Sunday, August 12, 2012

You Are What You Listen To?

Every now and then conversation comes to, “What podcasts do you listen to? Why?” Here are the podcasts I listen to regularly via iTunes. Once a week I plug my iPhone into my computer, click on iTunes and update. I listen to these podcasts at different times throughout the week.

On Being - Krista Tippett

Key descriptors: soul food, spirit, faith, love, hope, inclusive

Overview: From the website...“Krista envisioned a program that would draw out the intellectual and spiritual content of religion that should nourish our common life, but that is often obscured precisely when religion enters the news.”

Why I listen? As a Christian, I believe God calls us to unity, not uniformity. Krista Tippet draws from all things spiritual. She creates space for unity for the listener. The Psalmist wrote, “Be still and know that I am God.” One of my favorite things to do with On Being is to listen to the podcast early in the morning and then be still. What did I hear? Where was the voice of God?

Favorites I’ve not erased:
The Far Shore of Aging (July 26, 2012)
The "Happiest" Man in the World (October 27, 2011) [encore]
The Inward Work of Democracy (June 28, 2012) [encore]
The Body's Grace (May 3, 2012) [encore]
What We Nurture (March 29, 2012) [encore]
Desmond Tutu's God of Surprises (Feb 23, 2012)
Pursuing Happiness with the Dalai Lama (December 29, 2011) [encore]
The Prophetic Imagination of Walter Brueggemann (December 22, 2011)

Ted Radio Hour

Key descriptors: perspectives, fascinating, thoughtful, AHA!

Overview: Host Allison Stewart takes a theme and draws upon several TED presenters and their TED talk to weave an hour of insight.

Why I listen? I love! Presenters have 18 minutes or less to tell their story of passion whether it be the arts, science, education, research or philosophy. TED routinely demonstrates less is more! Stewart connects the dots of several presenters on a particular theme. The listener gets several perspectives to noodle!

Favorites I’ve not erased:
Building A Better Classroom
The Future of Cities
Where Ideas Come From
Fixing Our Broken Systems
The Power of Crowds
Food Matters
The Pursuit of Happiness
Our Buggy Brain


Key descriptors: enlightening, informative, educational, no-limits, challenging

Overview: Economist Steven Levitt and journalist Stephen Dubner partnered to write the best selling Freakonomics. That partnership has lead to SuperFreakonomics, a documentary film and a radio show! The radio show/podcast continues where the books left off!

Why I listen?
I read Freakonomics and realized that there is a hidden side to everything! Istvan Banyai captures this theme in his children’s picture book, The Other Side. One of my favorite bumper stickers is, Critical Thinking - The Other National Deficit. Freakonomics engages critical thinking!

Favorites I’ve not erased:

How American Food Got So Bad
The Truth is Out There...Isn’t It?
The Upside of Quitting
You Say Repugnant, I Say...Let’s Do It!
Do More Expensive Wines Taste Better?
What Would the World Look Like If Economists Were in Charge?
The Dangers of Safety

The Moth Podcast

Key descriptors: magnetic, arty, human experiences, unexpected, gripping, inspirational

Overview: Just when you think you’ve heard everything, you realize you haven’t. Started in 1997, The Moth begins with a theme and then storytellers from all walks of life tell their story free style, sans notes, to a hungry standing room only crowd. “Moth stories dissolve socio-economic barriers, expose vulnerabilities, and quietly suggest ways to overcome challenges and see with new eyes.”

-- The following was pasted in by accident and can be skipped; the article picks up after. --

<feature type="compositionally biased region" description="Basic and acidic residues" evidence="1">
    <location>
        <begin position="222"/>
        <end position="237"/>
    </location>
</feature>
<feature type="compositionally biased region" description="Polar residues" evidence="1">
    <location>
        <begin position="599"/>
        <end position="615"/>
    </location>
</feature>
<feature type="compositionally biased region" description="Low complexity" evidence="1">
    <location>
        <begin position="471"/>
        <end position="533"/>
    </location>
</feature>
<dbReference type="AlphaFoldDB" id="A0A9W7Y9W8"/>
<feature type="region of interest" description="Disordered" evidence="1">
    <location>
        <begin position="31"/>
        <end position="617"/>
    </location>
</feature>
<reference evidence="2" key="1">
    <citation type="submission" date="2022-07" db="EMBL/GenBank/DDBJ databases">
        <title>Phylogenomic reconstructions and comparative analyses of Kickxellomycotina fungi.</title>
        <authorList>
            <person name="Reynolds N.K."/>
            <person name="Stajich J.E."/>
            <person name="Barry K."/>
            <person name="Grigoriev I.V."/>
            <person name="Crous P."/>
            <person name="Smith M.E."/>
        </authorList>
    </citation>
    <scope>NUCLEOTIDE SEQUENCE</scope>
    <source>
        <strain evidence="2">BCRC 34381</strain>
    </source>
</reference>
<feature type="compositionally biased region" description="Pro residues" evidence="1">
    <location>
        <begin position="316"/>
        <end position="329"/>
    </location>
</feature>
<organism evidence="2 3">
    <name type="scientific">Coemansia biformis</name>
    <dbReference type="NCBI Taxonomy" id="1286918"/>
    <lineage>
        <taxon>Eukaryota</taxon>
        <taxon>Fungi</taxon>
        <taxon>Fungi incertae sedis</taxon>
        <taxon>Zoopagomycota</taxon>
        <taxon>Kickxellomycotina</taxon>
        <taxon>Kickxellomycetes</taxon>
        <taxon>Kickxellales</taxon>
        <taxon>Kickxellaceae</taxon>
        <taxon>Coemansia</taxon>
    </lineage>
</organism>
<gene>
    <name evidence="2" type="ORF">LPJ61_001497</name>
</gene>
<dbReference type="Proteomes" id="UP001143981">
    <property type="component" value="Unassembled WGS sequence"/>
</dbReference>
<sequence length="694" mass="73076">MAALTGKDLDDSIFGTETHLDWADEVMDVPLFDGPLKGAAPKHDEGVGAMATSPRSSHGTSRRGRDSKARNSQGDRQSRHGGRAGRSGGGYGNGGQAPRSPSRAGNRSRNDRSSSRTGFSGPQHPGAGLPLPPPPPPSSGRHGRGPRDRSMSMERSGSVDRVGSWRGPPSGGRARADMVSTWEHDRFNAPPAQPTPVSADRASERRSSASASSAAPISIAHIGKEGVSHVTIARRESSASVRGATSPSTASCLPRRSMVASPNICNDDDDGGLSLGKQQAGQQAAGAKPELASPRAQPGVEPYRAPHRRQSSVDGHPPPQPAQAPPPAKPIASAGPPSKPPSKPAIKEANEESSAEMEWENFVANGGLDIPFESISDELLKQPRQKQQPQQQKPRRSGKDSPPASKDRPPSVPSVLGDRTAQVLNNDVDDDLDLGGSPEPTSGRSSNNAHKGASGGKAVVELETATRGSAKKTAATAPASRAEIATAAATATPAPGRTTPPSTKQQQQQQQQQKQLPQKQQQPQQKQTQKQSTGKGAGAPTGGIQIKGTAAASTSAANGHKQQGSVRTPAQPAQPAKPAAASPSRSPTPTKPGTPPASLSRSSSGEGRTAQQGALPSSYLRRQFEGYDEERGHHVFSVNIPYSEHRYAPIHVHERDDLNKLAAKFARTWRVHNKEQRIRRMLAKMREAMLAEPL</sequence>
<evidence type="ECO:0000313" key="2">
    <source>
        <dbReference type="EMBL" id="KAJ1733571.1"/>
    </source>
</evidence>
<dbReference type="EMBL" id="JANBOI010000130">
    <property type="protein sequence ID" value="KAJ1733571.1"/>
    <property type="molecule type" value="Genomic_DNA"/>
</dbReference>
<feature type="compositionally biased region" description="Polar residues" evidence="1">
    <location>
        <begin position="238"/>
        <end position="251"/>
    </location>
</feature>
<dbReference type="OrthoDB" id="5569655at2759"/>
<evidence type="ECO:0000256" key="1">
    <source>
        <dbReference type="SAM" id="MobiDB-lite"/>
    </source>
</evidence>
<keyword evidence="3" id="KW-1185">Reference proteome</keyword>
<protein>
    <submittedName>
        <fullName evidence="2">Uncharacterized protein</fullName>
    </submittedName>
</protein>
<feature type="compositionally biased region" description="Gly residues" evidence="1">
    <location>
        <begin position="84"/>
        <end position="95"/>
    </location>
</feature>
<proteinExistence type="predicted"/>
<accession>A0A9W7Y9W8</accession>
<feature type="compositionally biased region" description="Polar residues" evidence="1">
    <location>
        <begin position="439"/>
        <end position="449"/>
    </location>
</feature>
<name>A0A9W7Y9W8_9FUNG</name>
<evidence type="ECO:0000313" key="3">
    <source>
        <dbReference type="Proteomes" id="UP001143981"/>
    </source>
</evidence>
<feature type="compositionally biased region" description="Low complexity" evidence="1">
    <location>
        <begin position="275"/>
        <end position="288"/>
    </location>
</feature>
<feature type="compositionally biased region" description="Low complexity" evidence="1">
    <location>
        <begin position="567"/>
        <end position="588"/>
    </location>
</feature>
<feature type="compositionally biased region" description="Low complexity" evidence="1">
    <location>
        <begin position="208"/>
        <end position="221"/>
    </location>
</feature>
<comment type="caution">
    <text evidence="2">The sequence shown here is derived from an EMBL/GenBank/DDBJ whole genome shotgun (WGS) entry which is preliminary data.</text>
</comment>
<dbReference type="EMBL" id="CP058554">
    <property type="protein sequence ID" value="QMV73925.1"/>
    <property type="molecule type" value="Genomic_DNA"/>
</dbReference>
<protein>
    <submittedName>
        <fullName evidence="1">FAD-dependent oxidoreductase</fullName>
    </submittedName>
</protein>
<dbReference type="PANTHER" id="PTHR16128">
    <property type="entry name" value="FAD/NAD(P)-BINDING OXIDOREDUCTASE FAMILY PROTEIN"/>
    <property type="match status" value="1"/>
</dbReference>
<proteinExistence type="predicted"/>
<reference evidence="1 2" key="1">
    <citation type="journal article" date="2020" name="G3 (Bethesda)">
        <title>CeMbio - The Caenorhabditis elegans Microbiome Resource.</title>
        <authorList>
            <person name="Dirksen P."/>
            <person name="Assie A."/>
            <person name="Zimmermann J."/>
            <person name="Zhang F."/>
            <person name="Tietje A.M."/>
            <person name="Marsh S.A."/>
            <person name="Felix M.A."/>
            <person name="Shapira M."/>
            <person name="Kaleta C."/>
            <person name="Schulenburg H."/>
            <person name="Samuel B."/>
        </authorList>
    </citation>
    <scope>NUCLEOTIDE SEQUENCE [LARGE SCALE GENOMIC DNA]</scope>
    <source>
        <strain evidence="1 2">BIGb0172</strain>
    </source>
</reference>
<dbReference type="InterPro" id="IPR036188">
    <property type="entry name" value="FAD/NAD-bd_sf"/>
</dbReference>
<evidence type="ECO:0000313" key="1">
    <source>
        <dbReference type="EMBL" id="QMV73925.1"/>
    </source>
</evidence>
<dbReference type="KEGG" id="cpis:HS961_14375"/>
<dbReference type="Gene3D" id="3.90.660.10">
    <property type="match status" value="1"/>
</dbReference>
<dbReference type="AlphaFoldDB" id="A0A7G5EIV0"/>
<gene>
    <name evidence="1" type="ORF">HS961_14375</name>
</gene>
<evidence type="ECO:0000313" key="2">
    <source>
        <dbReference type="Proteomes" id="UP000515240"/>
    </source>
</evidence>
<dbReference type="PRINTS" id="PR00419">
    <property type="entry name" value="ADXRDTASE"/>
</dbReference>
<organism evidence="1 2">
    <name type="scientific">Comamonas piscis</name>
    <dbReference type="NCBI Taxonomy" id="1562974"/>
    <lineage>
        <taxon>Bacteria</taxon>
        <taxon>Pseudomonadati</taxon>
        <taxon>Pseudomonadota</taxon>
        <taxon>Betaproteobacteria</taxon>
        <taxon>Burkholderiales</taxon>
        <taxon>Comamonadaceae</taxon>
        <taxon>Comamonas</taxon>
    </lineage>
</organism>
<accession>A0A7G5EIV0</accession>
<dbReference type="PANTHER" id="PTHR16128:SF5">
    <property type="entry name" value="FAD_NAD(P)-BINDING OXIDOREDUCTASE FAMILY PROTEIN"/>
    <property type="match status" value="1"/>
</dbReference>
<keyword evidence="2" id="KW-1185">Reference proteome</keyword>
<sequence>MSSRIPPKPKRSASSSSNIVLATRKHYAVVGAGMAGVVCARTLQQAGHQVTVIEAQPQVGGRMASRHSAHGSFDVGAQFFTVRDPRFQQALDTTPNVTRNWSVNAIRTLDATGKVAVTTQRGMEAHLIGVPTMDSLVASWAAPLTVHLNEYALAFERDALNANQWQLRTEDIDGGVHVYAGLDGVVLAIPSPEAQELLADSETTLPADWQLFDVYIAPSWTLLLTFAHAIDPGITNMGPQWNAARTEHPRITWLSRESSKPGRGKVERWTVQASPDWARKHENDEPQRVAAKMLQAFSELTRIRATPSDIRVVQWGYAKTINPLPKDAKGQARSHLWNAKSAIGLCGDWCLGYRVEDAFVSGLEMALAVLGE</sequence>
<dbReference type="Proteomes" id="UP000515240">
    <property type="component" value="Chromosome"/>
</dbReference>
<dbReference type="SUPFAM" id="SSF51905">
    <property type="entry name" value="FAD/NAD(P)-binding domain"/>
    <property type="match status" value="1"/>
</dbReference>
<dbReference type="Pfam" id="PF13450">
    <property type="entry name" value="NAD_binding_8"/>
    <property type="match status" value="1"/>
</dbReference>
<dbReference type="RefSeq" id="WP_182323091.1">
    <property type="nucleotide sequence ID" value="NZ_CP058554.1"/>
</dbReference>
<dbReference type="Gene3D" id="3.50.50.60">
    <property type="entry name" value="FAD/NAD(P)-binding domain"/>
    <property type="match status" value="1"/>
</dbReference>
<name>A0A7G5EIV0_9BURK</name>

Why I listen? Storytelling is at the heart of connecting with and to others. Forget PowerPoint, forget charts and graphs. Tell a story. This is the place to learn why storytelling is so powerful. The Moth is also a great place to learn how to tell stories and reflect on your own stories.

Favorites I’ve not erased:
Adam Gopnik: Rare Romance, Well-Done Marriage
Annie Duke: A House Divided
Terence Mickey: One Family’s Garbage
Elif Shafak: Writing Amidst the Ruins
Tom Bodett: Inside Passage
Martha Manning: What Can’t Be Fixed
June Cross: Secret Daughter

This American Life

Key descriptors: Diverse, the untold/unknown story, quirky, surprise, random, imaginative, stimulating

Overview: Each week host Ira Glass and his team take a theme and then find or create three stories that relate to that theme. The outcome draws from current events, culture and narrative threads yielding a tasty stew! On one of the webpages for This American Life its stated, “We think of the show as journalism.” If this is the case, this show would be found in the Lifestyle section of the paper. Begun in 1995, This American Life has won numerous awards. Nearly 2 million people tune in This American Life each week.

Why I listen? It is good ear candy! Sometimes it nourishes. Sometimes I find it hard to listen to. No matter, it is one of those pieces that reminds the listener there is more to life than the daily news.

Favorites I’ve not erased:
#109 - Notes on Camp - If you ever went to summer camp growing up, this will stir memories
#204 - 81 Words - How the American Psychiatric Association came to the conclusion that homosexuality was not a mental illness
#290 - Godless America - Perspectives on church and state
#462 Own Worst Enemy - Stories of people who are their own worst enemy

What are you listening to? How does what you are listening to transform, enlighten or help you grow?

1 comment:

Terry Welker said...

My fave is NPR's "Wait, Wait, Don't Tell Me!"